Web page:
Or are you looking for Search the Archives?

Please complete the form to email this item.

Cup and case

Cup and case

  • Place of origin:

    Netherlands (made)

  • Date:

    ca. 1620 (made)

  • Artist/Maker:

    Unknown

  • Materials and Techniques:

    Nautilus shell, silver-gilt and enamel

  • Museum number:

    M.179:1, 2-1978

  • Gallery location:

    Europe 1600-1815, Room 6, The Lisa and Bernard Selz Gallery, case CA12 []

Numerous mounted nautilus shells survive today, but this is a rare example of a shell that probably survives in its original mounts, as the insects enamelled on the gold mounts match the insects engraved on the pearly underlayer of the shell. The piece is also of interest for the study of natural history, as the engraved insects are among the earliest attempts to depict moths, flies and beetles accurately. This mounted shell, which exemplifies the combination of natural beauty and skilful artistry that appealed to seventeenth-century collectors, can be traced to the aristocratic collections of the Mniszech and Potocki families of Poland.

Physical description

Nautilus shell with enamelled gold mounts and foot. The pins which secure the mount hinges, and which secure the mounts to the shell at the centre of the phragmocone (chambered part of the shell) are later. There is a large area of repair on the outer shell wall over the area of the phragmocone.
The mounted shell has a tooled leather case which is contemporary.

Place of Origin

Netherlands (made)

Date

ca. 1620 (made)

Artist/maker

Unknown

Materials and Techniques

Nautilus shell, silver-gilt and enamel

Marks and inscriptions

Rubbed coat of arms on the case may belong to the Mniszech family their arm are: gules, seven ostrich feathers sable.

Dimensions

Height: 20.5 cm Base of foot to highest point of the mounted shell, Width: 17 cm Across widest point of the shell, Depth: 7 cm From front to back of shell at widest point (approx), Diameter: 8 cm Across underside of foot

Object history note

The whole is an example of technical virtuosity combined with the interest in the phenomenon of the natural world typical of the Wunderkammer. It is possible that it is Dutch, since similar but not identical techniques and engravings on mother of pearl were executed in Amsterdam by Jean Bellekin (or Belequin, or Bellequin), (1597-1636) and his son, Cornelis, in the second half of the 17th century. Count Potocki suggests that it was originally owned by Frances Bernard Mniszech. who died in 1661 and then in the 18th C. it came into the ownership of the Mniszech family who had the case made for the nautilus shell.

Descriptive line

Nautilus shell, with enamelled gold mounts, made in Netherlands, ca. 1620.

Bibliographic References (Citation, Note/Abstract, NAL no)

Somers Cocks, Anna. Nature, the Only Teacher: A Nautilus Cup from a Noble Polish Collection. The V&A Album, 1983, vol. 2. pp. 160-64.
Mette, Hans-Ulrich. Der Nautiluspokal: Wie Kunst und Natur miteinander spielen. Munich and Berlin: Klinkhardt & Biermann, 1995. ISBN 3781403289
Möller, Karin Annette. Schimmern aus der Tiefe. Muscheln, Perlen, Nautilus. Catalogue of the exhibition at the Staatliches Museum Schwerin, 14 June - 15 September 2013. Schwerin: Michael Imhof Verlag, 2013. ISBN 9783865689115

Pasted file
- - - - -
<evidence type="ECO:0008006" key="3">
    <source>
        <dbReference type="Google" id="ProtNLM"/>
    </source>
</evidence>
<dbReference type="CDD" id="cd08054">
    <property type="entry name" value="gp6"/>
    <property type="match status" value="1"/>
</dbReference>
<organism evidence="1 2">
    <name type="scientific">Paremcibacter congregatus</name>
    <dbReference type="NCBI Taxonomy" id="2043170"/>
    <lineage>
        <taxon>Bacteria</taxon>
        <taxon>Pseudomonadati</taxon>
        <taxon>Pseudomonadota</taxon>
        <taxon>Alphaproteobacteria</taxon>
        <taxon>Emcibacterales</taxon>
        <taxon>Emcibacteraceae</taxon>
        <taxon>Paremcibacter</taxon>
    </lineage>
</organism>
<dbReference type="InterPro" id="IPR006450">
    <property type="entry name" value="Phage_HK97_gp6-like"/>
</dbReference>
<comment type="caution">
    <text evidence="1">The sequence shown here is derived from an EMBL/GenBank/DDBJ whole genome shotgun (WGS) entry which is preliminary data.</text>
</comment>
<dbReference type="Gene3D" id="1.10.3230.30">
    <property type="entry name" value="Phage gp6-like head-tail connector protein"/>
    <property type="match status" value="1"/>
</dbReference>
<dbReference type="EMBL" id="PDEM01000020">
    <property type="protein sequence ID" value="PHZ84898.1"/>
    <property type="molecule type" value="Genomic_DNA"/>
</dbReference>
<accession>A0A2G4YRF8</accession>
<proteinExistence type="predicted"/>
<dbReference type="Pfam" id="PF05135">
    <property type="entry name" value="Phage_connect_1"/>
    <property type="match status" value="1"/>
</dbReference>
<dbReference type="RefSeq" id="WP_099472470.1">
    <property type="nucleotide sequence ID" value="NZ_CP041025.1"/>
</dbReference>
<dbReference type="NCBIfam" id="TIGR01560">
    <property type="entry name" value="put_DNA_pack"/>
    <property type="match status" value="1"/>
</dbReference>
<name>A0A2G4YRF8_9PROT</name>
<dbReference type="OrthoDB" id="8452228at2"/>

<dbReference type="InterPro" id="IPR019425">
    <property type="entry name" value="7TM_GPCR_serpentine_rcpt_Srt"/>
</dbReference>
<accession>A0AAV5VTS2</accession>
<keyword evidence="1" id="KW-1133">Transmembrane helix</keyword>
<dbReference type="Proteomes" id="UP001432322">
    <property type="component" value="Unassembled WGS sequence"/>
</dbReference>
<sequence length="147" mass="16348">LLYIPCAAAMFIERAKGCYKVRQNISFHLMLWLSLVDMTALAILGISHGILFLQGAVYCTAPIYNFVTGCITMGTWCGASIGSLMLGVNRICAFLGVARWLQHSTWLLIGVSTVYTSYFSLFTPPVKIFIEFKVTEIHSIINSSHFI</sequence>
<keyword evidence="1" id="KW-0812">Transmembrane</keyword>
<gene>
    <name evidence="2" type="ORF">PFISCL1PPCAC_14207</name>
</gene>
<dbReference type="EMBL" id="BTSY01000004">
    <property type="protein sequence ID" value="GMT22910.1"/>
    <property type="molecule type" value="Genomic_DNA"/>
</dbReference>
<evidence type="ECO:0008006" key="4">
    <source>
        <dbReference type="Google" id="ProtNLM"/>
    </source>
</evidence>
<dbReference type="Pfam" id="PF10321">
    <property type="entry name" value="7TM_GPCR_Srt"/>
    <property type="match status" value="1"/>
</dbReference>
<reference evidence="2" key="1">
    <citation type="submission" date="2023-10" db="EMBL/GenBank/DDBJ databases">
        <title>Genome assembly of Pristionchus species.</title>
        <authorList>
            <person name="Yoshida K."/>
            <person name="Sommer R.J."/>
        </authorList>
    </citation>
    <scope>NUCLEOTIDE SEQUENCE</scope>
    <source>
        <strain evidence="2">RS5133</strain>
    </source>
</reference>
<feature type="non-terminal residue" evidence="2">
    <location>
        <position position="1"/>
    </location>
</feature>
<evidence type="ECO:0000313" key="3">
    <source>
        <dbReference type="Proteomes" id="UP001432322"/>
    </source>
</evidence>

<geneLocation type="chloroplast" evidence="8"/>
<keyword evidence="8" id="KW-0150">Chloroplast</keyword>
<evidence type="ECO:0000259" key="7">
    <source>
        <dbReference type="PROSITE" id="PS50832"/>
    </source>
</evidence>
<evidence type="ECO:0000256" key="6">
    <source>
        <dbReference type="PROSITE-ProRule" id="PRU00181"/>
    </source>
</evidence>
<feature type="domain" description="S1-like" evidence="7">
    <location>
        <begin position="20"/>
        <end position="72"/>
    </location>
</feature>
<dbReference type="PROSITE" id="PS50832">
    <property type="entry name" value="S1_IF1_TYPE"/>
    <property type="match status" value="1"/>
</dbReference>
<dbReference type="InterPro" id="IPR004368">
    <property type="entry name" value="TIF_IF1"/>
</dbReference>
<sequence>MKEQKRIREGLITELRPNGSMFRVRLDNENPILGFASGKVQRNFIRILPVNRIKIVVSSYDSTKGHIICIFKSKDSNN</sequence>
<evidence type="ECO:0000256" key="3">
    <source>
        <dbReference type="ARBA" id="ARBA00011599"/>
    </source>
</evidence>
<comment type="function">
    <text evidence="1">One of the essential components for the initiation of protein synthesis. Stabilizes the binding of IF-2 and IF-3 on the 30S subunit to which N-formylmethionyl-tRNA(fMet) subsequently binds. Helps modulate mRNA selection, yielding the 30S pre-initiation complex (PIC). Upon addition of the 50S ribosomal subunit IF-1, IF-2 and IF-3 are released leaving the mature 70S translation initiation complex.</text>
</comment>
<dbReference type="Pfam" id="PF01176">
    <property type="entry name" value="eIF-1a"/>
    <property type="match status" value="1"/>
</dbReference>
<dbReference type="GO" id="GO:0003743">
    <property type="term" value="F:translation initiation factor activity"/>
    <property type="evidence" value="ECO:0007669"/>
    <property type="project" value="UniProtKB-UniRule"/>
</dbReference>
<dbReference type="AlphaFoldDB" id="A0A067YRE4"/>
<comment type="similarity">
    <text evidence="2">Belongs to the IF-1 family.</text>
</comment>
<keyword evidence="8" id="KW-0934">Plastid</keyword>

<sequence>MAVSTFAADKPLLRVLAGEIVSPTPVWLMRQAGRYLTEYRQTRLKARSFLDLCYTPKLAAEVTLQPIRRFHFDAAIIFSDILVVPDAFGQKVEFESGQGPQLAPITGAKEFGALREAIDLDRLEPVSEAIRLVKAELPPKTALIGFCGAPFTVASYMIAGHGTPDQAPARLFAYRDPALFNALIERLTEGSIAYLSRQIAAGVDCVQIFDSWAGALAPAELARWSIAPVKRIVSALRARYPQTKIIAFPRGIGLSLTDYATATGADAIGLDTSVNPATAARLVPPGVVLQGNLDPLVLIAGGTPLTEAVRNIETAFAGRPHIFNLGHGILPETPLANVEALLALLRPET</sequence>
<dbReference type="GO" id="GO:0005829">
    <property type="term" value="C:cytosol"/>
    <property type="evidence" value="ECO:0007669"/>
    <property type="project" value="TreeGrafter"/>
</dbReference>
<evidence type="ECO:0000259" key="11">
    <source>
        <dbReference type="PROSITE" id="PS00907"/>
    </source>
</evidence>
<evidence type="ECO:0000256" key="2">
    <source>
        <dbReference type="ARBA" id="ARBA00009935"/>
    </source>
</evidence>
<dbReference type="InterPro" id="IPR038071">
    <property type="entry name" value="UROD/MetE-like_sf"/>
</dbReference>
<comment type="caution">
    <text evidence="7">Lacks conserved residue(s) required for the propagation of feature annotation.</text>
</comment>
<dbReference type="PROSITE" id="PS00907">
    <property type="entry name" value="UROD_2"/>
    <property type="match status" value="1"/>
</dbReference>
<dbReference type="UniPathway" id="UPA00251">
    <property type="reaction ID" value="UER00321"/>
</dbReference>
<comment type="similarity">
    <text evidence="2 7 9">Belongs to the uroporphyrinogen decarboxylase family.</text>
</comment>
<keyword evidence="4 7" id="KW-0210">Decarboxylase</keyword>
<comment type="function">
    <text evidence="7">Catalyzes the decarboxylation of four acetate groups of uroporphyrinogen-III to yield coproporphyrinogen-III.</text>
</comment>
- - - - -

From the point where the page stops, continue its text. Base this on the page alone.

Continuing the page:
Kjellberg, Pierre. Objets montés du Moyen Âge à nos jours. Paris: Amateur, 2000. ISBN 2859173056
van Seters, W. H. Oud-Nederlandse parelmoerkunst: het werk van leden der familie Belquin, parelmoergraveurs en schilders in de 17de eeuw. Nederlands Kunsthistorisch Jaarboek, vol. 9, 1958. pp. 173-237.
Mauriès, Patrick. Cabinets of Curiosities. London: Thames and Hudson, 2002. ISBN 0500510911
Pijzel-Dommisse, Jet. Catalogue entry. In: Asia in Amsterdam. The culture of luxury in the Golden Age. ed. by Karina H. Corrigan, Jan van Campen, and Femke Diercks, with Janet C. Blyberg. Catalogue of the exhibition 'Asia in Amsterdam: The Culture of Luxury in the Golden Age' at the Rijksmuseum, Amsterdam, 17 October 2015 - 17 January 2016 and Peabody Essex Museum, Salem, Massachusetts, 27 February - 5 June 2016. Salem, MA: Peabody Essex Museum; Amsterdam: in conjunction with the Rijksmuseum, 2015. ISBN: 9789491714559

Labels and date

Nautilus shell
1621-40
This shell is poised between a wonder of nature and an artwork. Nautilus shells fished from the Indian Ocean were prized by European collectors as exotic treasures. This one is carved and polished to highlight its natural beauty and set in a precious mount. It is engraved with European spiders and insects, which are accurately depicted and reflect the developing scientific interest in invertebrates.
Dutch Republic, now the Netherlands (possibly Amsterdam)
The shell possibly engraved by Johannes Belkien, known as Jean Bellequin
Nautilus Pompilius L. shell etched and engraved; enamelled gold mount
Museum no. M.179-1978 [2015]
This cup and cover together is an example of technical virtuosity combined with the interest in the phenomenon of the natural world typical of the Wunderkammer. It is possible that it is Dutch, since similar but not identical techniques and engravings on mother of pearl were executed in Amsterdam by Jean Bellekin (1597-1636) and his son, Cornelis, in the second half of the 17th century. Count Potocki suggests that it was originally owned by Frances Bernard Mniszech, who died in 1661 and then in the 18th century it came into the ownership of the Mniszech family who had the case made for the nautilus shell.
[Silver Gallery Label] [1992-2000]

Categories

Metalwork

Collection

Metalwork Collection

Large image request

Please confirm you are using these images within the following terms and conditions, by acknowledging each of the following key points:

Please let us know how you intend to use the images you will be downloading.